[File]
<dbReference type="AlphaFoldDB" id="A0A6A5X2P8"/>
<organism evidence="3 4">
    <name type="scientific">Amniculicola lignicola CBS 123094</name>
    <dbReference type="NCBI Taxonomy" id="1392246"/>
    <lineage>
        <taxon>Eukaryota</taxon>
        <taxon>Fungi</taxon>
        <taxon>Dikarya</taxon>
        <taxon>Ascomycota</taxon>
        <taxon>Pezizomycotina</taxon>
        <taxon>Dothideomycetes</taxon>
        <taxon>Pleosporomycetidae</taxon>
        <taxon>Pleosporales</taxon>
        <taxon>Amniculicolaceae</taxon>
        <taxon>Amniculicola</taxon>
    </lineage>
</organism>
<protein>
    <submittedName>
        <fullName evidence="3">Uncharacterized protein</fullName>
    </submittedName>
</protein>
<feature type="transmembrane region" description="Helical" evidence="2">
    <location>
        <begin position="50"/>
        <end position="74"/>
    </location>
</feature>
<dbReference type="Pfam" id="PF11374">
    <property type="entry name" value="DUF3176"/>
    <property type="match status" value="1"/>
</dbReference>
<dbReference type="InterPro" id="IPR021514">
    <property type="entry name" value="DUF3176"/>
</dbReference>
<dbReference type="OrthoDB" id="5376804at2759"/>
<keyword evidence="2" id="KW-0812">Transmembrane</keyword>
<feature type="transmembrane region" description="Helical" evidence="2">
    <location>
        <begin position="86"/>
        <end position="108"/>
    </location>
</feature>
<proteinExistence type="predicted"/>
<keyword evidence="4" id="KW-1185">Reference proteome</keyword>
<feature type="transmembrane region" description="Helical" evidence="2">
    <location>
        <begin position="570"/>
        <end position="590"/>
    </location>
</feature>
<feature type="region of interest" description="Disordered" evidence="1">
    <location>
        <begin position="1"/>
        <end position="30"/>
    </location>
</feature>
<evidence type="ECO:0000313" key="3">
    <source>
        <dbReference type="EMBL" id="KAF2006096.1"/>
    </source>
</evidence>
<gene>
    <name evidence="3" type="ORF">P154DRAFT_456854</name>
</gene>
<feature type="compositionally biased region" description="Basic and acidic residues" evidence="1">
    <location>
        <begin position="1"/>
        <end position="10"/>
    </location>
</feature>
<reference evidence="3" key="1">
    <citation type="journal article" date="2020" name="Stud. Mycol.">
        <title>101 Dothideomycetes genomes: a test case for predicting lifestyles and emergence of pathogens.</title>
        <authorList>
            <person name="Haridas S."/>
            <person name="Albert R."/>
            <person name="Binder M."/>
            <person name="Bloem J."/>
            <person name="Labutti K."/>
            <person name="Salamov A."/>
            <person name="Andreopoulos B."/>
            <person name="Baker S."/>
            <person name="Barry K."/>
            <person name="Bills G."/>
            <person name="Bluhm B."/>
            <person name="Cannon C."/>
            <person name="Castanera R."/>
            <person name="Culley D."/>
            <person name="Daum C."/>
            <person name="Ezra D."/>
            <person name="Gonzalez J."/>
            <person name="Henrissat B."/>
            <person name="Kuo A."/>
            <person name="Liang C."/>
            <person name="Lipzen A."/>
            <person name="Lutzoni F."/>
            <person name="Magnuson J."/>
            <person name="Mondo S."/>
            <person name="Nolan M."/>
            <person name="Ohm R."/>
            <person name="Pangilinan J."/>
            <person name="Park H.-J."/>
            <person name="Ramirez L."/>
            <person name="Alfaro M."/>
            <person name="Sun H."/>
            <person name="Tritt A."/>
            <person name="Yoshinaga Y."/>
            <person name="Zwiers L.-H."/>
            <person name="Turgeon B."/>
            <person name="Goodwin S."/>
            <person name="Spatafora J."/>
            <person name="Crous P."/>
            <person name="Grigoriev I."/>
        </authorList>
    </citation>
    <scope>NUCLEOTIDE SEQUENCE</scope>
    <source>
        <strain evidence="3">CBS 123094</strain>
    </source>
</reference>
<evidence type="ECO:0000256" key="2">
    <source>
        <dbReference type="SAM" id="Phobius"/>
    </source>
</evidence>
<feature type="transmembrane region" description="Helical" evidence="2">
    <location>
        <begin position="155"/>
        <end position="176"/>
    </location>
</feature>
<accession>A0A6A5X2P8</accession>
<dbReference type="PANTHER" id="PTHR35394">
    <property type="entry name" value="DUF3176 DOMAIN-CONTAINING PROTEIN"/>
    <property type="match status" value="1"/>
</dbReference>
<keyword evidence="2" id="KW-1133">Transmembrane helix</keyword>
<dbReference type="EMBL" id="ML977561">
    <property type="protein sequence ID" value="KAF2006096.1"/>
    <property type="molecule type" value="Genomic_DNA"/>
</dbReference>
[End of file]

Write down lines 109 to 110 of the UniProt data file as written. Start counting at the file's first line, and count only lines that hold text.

            <person name="Zwiers L.-H."/>
            <person name="Turgeon B."/>